Restless for Peace

“Restless for Peace” (an approximation of the sermon preached at First Pres, Boise, ID on the third Sunday of Easter)

Deuteronomy 3:16-20

16And to the Reubenites and the Gadites I gave the territory from Gilead as far as the Wadi Arnon, with the middle of the wadi as a boundary, and up to the Jabbok, the wadi being boundary of the Ammonites; 17the Arabah also, with the Jordan and its banks, from Chinnereth down to the sea of the Arabah, the Dead Sea, with the lower slopes of Pisgah on the east.

18At that time, I charged you as follows: “Although the Lord your God has given you this land to occupy, all your troops shall cross over armed as the vanguard of your Israelite kin.19Only your wives, your children, and your livestock—I know that you have much livestock—shall stay behind in the towns that I have given to you. 20When the Lord gives rest to your kindred, as to you, and they too have occupied the land that the Lord your God is giving them beyond the Jordan, then each of you may return to the property that I have given to you.”

 Luke 9:57-62

57As they were going along the road, someone said to him, “I will follow you wherever you go.” 58And Jesus said to him, “Foxes have holes, and birds of the air have nests; but the Son of Man has nowhere to lay his head.” 59To another he said, “Follow me.” But he said, “Lord, first let me go and bury my father.” 60But Jesus said to him, “Let the dead bury their own dead; but as for you, go and proclaim the kingdom of God.”61Another said, “I will follow you, Lord; but let me first say farewell to those at my home.” 62Jesus said to him, “No one who puts a hand to the plow and looks back is fit for the kingdom of God.”

Luke 24:13-35

Now on that same day two of them were going to a village called Emmaus, about seven miles from Jerusalem, and talking with each other about all these things that had happened. While they were talking and discussing, Jesus himself came near and went with them, but their eyes were kept from recognizing him. And he said to them, “What are you discussing with each other while you walk along?” They stood still, looking sad. Then one of them, whose name was Cleopas, answered him, “Are you the only stranger in Jerusalem who does not know the things that have taken place there in these days?” He asked them, “What things?” They replied, “The things about Jesus of Nazareth, who was a prophet mighty in deed and word before God and all the people, and how our chief priests and leaders handed him over to be condemned to death and crucified him. But we had hoped that he was the one to redeem Israel. Yes, and besides all this, it is now the third day since these things took place. Moreover, some women of our group astounded us. They were at the tomb early this morning, and when they did not find his body there, they came back and told us that they had indeed seen a vision of angels who said that he was alive. Some of those who were with us went to the tomb and found it just as the women had said; but they did not see him.” Then he said to them, “Oh, how foolish you are, and how slow of heart to believe all that the prophets have declared! Was it not necessary that the Messiah should suffer these things and then enter into his glory?” Then beginning with Moses and all the prophets, he interpreted to them the things about himself in all the scriptures. As they came near the village to which they were going, he walked ahead as if he were going on. But they urged him strongly, saying, “Stay with us, because it is almost evening and the day is now nearly over.” So he went in to stay with them. When he was at the table with them, he took bread, blessed and broke it, and gave it to them. Then their eyes were opened, and they recognized him; and he vanished from their sight. They said to each other, “Were not our hearts burning within us while he was talking to us on the road, while he was opening the scriptures to us?” That same hour they got up and returned to Jerusalem; and they found the eleven and their companions gathered together. They were saying, “The Lord has risen indeed, and he has appeared to Simon!” Then they told what had happened on the road, and how he had been made known to them in the breaking of the bread.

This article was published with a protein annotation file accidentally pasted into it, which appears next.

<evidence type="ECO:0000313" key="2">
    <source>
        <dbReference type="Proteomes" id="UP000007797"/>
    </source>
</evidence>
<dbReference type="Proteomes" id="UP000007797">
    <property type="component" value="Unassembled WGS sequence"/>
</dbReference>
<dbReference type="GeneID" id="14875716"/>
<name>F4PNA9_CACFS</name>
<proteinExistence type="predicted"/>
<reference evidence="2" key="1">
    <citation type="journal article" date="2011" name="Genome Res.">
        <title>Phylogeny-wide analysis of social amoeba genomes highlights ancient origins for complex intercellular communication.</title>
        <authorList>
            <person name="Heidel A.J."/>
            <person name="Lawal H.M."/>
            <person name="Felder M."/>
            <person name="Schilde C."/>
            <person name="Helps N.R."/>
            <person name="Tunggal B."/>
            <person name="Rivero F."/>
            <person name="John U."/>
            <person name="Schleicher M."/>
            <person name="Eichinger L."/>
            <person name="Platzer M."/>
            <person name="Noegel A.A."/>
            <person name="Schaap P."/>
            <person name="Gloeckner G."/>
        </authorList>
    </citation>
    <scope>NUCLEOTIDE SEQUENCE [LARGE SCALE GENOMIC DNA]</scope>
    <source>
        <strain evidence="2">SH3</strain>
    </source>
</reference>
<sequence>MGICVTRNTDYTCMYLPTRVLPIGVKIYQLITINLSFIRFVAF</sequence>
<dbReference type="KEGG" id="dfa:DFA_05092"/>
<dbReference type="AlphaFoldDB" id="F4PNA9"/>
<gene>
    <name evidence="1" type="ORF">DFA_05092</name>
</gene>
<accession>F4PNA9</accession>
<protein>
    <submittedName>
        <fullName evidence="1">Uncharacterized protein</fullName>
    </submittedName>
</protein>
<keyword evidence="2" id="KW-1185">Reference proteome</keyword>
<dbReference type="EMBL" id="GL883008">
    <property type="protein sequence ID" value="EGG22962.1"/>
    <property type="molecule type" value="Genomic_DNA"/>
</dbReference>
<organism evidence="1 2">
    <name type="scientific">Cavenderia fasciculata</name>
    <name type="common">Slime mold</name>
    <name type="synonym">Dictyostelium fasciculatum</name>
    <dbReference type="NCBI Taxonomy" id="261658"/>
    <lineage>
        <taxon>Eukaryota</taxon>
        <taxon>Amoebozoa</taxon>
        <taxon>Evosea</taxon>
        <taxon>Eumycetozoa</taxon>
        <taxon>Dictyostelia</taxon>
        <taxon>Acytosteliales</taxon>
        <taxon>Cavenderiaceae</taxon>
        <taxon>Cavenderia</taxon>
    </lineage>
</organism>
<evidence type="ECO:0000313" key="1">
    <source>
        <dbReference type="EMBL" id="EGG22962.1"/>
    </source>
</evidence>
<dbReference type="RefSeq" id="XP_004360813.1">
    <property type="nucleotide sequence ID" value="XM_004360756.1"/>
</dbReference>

Today’s text continues us on a theme – how do we know Jesus? How will we recognize the risen Christ?

We asked that on Easter because no-one seems to know Jesus when they see him after his resurrection.  Here in this text today we get some explanation given: their eyes were kept from recognizing him. What does that mean?